A man asked a waiter. “What is this fly doing in my soup?”
The waiter replied. “It looks like its swimming sir.”
Interesting Fact: During the breeding season the males are aggressive, chasing each other off their territories. “White-striped” forms tend to be more aggressive than “tan-striped” forms. Later in the breeding season this aggressiveness declines, and by fall White-throated Sparrows form large flocks that forage together. ( https://www.allaboutbirds.org/guide/White-throated_Sparrow/lifehistory )
Interesting Fact: White-throated Sparrows hop when they’re on the ground rather than walking or running. They forage in the leaf litter, often using both feet at once to scratch backwards, then pounce forward at anything they’ve uncovered. They also toss leaves aside with flicks of the head. ( https://www.allaboutbirds.org/guide/White-throated_Sparrow/lifehistory )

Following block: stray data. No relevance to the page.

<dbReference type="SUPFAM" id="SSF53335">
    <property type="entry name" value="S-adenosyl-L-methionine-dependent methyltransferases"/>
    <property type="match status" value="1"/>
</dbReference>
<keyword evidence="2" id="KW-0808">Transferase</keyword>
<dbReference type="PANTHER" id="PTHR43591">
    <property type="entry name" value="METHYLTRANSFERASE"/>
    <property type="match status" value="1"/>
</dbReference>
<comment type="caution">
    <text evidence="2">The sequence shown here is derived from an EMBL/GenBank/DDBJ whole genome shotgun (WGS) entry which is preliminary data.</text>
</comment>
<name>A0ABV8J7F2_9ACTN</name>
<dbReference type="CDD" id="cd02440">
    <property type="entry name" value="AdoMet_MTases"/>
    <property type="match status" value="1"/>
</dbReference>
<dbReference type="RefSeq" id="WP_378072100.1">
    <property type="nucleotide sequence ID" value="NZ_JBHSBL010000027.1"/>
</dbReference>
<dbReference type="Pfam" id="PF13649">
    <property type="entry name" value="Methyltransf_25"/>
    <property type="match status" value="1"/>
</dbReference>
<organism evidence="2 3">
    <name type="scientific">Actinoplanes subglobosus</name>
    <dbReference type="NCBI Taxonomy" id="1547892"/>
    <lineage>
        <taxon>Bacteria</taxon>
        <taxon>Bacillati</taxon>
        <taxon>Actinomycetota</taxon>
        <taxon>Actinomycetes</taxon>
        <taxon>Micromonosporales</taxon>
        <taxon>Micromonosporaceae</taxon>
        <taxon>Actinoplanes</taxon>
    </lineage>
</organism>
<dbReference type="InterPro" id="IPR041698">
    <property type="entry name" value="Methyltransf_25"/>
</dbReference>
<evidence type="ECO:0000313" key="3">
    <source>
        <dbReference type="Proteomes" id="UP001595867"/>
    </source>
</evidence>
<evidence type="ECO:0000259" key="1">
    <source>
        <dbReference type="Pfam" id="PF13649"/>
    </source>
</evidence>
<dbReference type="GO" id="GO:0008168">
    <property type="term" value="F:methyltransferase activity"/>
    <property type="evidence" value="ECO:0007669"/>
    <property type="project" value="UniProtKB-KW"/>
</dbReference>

How does a bird with a broken wing manage to land safely?
With its sparrowchute.
Interesting Fact: The White-throated Sparrow comes in two color forms: white-crowned and tan-crowned. The two forms are genetically determined, and they persist because individuals almost always mate with a bird of the opposite morph. Males of both color types prefer females with white stripes, but both kinds of females prefer tan-striped males. White-striped birds are more aggressive than tan-striped ones, and white-striped females may be able to outcompete their tan-striped sisters for tan-striped males. ( http://www.allaboutbirds.org/guide/White-throated_Sparrow/lifehistory )